Location shouldn’t dictate pay rate, he reasoned. If people have comparable skills, they should be able to earn a comparable income. But that so often isn’t the case. Remote work capability makes this possible, opening up all kinds of opportunities for employers and workers alike.
The consequences of resisting remote flexibility
The work landscape is undoubtedly changing, and hesitant business leaders need to at least be open to exploring new possibilities for the future of work .
So what’s in store for the businesses that continue to resist?
“I’m sure they will see some sort of minor exodus if not major exodus of talent at their companies. They’ll face the consequences and have to relearn,” said van der Voort.
The evidence is out there that remote-first works really well and it makes people happier and therefore more productive, he said.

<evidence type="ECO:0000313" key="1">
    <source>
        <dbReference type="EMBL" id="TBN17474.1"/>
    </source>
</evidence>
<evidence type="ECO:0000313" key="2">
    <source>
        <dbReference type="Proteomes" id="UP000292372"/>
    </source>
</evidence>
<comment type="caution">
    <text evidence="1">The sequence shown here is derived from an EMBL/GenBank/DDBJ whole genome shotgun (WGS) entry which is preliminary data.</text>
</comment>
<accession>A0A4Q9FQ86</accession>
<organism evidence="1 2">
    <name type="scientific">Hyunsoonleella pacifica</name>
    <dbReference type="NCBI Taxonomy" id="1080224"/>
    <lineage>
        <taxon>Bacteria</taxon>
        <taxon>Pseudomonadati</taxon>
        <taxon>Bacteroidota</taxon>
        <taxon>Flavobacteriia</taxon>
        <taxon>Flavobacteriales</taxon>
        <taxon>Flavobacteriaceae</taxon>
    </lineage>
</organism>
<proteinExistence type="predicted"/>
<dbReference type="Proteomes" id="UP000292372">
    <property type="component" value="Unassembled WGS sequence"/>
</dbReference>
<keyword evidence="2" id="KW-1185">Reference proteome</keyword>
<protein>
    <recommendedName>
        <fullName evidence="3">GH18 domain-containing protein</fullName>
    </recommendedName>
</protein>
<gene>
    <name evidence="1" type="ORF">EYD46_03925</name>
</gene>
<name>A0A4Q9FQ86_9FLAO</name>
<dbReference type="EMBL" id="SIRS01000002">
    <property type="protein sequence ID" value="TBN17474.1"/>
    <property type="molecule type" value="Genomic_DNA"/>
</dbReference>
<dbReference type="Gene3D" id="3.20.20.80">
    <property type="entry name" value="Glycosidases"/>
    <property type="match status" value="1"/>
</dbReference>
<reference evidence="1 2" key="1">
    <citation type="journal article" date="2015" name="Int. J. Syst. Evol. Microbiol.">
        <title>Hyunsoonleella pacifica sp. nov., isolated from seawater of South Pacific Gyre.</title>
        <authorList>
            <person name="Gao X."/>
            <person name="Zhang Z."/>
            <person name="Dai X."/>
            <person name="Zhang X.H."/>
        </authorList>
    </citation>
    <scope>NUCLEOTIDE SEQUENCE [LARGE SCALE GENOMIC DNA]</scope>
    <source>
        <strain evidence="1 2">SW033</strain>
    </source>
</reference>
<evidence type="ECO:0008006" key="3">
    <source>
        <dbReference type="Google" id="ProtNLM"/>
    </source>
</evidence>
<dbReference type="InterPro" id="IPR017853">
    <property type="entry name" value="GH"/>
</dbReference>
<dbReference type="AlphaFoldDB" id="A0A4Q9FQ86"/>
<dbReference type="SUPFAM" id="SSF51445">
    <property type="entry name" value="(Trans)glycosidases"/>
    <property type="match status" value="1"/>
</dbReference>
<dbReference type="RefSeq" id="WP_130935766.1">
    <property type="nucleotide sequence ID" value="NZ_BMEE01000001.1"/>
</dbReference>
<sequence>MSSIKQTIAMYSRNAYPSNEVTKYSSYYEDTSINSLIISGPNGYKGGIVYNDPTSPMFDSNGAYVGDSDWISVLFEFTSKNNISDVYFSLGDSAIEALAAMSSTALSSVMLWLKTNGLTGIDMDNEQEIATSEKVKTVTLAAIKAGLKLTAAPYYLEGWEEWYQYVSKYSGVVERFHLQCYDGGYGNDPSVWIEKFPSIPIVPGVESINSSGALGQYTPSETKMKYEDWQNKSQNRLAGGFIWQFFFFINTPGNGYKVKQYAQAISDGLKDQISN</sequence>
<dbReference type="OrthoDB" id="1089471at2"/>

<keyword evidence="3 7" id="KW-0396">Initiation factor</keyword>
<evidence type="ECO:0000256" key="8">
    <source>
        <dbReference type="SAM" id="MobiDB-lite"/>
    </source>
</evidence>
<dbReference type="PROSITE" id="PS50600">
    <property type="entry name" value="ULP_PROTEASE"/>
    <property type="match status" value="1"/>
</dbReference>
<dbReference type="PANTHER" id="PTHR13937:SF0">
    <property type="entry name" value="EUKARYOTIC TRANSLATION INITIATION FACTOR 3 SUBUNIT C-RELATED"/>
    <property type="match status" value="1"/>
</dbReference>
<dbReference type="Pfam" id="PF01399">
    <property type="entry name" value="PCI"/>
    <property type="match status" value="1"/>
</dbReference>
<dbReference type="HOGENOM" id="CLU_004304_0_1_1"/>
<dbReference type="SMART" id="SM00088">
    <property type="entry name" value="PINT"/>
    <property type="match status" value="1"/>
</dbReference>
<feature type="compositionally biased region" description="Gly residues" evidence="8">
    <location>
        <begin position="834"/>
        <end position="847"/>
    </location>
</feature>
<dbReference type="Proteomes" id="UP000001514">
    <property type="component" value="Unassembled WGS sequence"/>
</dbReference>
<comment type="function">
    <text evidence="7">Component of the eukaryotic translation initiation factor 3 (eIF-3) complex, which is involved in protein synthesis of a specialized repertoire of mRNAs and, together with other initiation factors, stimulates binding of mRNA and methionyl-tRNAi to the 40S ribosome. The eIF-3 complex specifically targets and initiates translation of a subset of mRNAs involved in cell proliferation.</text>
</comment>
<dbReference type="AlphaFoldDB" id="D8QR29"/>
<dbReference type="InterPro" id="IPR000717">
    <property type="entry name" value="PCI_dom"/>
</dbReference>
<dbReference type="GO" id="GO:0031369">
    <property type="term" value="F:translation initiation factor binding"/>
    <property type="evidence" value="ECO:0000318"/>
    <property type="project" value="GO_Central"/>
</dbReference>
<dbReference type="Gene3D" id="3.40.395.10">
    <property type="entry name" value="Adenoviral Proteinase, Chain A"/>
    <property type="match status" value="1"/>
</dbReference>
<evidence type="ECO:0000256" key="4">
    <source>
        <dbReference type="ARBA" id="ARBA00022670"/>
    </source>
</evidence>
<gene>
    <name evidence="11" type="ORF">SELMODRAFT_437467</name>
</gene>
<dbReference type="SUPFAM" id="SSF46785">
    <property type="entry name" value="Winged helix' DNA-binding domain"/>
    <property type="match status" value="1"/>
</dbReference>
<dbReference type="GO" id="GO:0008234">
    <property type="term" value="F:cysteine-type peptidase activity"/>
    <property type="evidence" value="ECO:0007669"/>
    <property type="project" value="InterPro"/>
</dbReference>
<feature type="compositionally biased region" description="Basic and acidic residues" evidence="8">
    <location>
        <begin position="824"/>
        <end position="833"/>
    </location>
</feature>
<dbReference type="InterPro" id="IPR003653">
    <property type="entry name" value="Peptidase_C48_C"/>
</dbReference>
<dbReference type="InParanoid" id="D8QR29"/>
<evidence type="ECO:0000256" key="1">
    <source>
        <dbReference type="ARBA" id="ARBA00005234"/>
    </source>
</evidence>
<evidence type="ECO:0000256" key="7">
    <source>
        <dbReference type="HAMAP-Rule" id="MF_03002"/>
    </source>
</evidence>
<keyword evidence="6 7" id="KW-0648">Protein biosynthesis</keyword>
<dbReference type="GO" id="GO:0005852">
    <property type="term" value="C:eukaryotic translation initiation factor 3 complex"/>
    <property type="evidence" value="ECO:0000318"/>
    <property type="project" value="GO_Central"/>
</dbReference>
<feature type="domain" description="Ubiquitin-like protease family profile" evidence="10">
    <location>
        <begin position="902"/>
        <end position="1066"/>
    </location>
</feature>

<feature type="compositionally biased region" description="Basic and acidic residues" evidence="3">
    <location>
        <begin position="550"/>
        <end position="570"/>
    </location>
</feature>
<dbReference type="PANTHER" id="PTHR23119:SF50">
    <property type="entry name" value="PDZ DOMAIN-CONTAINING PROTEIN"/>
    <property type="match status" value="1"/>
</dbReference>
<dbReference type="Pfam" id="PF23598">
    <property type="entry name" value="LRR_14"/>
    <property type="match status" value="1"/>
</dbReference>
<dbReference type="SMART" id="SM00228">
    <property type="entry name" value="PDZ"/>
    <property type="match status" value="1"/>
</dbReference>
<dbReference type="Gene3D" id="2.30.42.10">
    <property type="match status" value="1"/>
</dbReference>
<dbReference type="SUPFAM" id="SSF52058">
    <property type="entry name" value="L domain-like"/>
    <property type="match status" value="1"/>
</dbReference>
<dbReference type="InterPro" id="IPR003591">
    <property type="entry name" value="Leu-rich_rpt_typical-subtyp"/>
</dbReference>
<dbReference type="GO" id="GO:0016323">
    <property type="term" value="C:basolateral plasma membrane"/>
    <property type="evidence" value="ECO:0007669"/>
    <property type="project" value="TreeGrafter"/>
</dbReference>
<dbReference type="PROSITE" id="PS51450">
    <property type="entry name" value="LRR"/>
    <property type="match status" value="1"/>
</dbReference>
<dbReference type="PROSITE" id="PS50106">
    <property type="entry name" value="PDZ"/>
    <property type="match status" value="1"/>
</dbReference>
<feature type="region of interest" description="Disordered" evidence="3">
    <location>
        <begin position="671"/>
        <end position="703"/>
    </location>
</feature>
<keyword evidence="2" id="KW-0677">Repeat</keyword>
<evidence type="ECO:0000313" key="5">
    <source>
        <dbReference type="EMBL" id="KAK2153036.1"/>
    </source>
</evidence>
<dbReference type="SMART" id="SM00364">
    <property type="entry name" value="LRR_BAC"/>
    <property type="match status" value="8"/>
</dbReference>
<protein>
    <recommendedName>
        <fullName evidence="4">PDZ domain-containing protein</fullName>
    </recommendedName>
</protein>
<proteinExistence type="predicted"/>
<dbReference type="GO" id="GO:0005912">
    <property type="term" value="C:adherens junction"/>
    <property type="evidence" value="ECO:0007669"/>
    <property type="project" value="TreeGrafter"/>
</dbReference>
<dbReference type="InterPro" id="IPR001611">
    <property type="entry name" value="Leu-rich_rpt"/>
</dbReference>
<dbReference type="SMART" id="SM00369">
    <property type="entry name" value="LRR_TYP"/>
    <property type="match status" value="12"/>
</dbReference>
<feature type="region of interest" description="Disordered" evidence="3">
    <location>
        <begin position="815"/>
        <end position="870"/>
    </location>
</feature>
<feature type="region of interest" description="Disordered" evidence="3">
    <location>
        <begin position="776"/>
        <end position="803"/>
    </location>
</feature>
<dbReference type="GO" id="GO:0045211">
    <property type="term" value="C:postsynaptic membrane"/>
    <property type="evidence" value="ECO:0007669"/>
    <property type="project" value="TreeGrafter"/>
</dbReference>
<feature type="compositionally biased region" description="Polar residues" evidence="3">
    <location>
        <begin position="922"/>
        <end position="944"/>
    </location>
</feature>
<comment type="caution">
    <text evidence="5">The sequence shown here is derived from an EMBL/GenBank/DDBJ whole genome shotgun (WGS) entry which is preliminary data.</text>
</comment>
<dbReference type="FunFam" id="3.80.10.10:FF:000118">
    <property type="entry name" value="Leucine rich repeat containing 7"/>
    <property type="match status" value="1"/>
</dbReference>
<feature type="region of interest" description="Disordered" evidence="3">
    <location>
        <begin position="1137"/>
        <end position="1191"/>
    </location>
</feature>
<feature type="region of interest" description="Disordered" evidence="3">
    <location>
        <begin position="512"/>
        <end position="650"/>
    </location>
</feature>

“Talk to companies that do work remotely and see how they perform,” he suggests.
Afterall, what more can a company want than to have a team of happy, productive people? And whether that’s achieved through remote, hybrid or even office-based work, that should be the end goal as we look ahead to the future of work.
“I think the future of the office is that we go to more of a flexible workspace—think more co-working space, less of a traditional office style,” said van der Voort. “I think that is where we’re headed.”